Remember that love interest or ex that ghosted you? If they suddenly pop back into your life after a long period of silence, and pretend as if nothing ever happened, they are zombieing you. They might send an innocent “hey” on text messaging and express interest that they want to pick up from where you left off. Hearing from someone who abandoned your connection can leave you feeling conflicted because their past actions hurt you. The good news is that you’ll have an opportunity to finally get the closure and clarity you seek.

9. Firedooring

Firedooring is essentially a one-sided relationship—like a firedoor, that only opens from one side—you can get out but you can’t get back in. This is an unequal relationship where one person has all the power in a connection. They may or may not reply to your texts or agree to your requests to meet them. When you do hear from them it’s usually because they want something from you (and it’s convenient for them), and they expect you to drop everything to suit them. This is an unhealthy power dynamic that can leave you unsatisfied and frustrated.

10. Stashing

Stashing is the modern version of someone acting weird when you ask them if you could meet their family and close friends. You might feel that everything is going well between you and your date but then you notice that they don’t seem to post anything about you on social media (forget about making it “Facebook official”) or they avoid being tagged in your photos. They prefer to keep you as a secret and essentially “stash” you in the corner, while pretending as if they are single in the outside world. This allows them to stay unattached and to keep their options open.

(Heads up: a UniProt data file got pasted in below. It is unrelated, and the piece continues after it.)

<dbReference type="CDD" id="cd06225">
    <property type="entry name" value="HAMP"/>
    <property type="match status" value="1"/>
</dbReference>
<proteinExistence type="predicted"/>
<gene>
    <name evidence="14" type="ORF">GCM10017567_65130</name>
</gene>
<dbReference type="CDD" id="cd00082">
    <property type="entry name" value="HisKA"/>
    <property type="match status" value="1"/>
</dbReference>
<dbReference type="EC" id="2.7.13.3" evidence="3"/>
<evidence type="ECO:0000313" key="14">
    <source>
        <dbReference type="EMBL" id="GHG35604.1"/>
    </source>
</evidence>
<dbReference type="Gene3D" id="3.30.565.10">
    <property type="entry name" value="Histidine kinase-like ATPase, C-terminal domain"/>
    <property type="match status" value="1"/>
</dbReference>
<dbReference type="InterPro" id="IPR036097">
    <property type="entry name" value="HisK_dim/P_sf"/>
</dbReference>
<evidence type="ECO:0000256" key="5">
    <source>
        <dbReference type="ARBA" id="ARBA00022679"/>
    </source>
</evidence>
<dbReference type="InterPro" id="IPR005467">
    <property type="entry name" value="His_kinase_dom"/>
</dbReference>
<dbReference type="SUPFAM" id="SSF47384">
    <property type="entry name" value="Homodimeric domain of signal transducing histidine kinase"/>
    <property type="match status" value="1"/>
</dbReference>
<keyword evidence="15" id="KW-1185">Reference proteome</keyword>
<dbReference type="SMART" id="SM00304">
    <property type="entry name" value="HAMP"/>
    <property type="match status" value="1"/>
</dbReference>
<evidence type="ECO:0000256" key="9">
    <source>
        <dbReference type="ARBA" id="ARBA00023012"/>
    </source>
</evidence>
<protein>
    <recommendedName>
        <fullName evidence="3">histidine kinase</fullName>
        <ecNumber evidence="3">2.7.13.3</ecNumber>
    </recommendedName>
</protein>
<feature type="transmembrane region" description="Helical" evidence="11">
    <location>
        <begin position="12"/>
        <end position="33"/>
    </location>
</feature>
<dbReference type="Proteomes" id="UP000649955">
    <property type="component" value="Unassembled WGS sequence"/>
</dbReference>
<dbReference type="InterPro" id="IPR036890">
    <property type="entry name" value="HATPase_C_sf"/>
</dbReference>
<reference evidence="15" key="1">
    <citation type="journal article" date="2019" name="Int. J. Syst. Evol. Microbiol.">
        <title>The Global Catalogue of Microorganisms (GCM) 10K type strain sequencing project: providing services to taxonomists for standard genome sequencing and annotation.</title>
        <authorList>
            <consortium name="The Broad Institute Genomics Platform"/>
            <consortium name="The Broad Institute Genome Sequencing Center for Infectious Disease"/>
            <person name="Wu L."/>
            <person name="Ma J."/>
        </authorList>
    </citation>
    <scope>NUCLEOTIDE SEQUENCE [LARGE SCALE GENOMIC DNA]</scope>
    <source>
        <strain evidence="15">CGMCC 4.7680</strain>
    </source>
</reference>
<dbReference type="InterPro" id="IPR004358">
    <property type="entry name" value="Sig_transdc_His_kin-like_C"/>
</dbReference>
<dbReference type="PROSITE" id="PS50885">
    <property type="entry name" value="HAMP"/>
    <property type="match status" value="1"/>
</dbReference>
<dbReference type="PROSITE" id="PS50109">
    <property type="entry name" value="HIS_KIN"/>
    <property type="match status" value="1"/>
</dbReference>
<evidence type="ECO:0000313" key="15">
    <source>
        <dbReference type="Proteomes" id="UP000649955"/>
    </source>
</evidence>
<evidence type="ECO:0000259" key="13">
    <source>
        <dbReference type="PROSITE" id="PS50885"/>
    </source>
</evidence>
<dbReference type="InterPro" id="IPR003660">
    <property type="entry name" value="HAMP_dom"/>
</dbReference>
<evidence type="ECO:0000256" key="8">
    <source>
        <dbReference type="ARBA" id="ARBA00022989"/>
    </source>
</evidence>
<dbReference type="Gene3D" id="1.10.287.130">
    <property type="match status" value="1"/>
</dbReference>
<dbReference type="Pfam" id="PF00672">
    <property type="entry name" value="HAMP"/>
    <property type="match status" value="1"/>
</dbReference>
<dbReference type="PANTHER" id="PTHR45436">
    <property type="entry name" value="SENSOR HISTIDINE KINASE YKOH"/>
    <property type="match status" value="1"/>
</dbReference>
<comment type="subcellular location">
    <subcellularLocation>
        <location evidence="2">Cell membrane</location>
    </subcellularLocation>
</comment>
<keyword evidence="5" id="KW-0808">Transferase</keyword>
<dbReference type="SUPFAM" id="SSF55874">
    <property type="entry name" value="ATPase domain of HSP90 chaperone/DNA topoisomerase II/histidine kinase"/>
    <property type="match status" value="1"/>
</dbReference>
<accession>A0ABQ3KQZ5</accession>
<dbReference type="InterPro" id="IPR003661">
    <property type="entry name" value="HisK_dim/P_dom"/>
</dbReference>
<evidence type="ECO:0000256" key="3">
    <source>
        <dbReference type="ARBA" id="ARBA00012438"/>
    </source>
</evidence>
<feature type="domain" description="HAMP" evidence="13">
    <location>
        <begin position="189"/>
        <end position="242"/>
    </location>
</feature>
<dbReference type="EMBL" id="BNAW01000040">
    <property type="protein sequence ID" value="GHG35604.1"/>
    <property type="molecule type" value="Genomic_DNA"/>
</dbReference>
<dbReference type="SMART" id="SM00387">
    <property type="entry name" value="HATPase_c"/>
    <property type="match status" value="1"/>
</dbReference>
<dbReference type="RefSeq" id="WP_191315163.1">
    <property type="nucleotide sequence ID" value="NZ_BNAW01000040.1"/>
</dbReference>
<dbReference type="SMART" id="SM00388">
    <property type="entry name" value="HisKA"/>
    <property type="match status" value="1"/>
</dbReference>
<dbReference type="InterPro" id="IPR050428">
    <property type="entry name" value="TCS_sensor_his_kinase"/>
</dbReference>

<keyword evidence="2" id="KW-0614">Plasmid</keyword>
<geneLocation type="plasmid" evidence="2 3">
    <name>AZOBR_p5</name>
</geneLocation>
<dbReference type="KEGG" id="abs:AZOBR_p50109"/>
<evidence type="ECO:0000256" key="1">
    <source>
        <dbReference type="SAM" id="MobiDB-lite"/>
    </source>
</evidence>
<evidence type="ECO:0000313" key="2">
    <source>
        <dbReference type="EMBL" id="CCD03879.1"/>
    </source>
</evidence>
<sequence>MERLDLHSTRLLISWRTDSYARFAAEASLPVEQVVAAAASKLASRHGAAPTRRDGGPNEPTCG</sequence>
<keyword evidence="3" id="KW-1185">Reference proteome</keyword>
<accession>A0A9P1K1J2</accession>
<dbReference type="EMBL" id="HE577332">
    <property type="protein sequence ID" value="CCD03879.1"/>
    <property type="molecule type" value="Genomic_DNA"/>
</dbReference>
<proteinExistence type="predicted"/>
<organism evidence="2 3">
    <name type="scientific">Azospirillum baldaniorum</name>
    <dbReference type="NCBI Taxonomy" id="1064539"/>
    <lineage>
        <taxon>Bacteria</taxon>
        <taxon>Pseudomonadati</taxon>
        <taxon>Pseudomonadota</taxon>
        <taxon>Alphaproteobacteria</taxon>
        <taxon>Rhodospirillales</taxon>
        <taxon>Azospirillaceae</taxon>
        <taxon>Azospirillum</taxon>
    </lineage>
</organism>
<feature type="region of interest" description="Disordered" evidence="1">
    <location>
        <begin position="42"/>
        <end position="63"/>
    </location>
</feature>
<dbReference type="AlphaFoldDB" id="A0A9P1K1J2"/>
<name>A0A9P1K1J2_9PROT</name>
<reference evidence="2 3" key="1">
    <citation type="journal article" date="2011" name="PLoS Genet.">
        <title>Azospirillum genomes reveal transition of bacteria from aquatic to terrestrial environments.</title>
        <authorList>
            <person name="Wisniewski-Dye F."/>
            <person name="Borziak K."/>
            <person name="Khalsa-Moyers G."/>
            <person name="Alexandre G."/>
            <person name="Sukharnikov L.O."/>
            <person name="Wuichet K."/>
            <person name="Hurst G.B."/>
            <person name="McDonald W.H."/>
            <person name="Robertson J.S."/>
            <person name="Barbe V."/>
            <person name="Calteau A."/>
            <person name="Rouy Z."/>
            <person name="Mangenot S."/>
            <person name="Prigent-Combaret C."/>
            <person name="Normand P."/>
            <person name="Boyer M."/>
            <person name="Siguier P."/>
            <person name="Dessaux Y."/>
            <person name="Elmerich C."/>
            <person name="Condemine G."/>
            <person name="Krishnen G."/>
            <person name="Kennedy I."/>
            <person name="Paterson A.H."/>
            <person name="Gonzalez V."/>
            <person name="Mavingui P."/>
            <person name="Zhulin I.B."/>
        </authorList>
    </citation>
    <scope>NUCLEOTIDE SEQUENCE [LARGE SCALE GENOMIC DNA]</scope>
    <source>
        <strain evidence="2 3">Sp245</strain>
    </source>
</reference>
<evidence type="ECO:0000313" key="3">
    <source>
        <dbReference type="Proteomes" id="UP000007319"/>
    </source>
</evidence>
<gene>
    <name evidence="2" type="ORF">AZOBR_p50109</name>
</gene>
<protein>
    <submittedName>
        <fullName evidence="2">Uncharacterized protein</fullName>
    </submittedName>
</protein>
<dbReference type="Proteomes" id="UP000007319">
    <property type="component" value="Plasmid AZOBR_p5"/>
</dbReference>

Honorable mentions:

Cuffing season: This is a period between early fall and late winter tries to find someone to snuggle with and keep them company to ward off the loneliness and cold during the winter months. It implies a seasonal short-term connection that both parties find mutually beneficial.

Situationship: Is a non-committal relationship that has not been defined by both parties. It feels like a relationship because it often involves a physical and emotional intimacy, but there are no official labels used. You’re together but there’s nothing that binds you as a couple, based on social norms and terms.  

Slow fade: Slow fade happens when someone takes a gradual approach to ghosting. Instead of completely cutting off, they’ll slowly show their lack of interest in taking things further: they’ll cancel plans without planning new ones or they’re texts and calls will become less frequent. They allow the flame to slowly die out without having a proper conversation.  

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Written by:

Seline Shenoy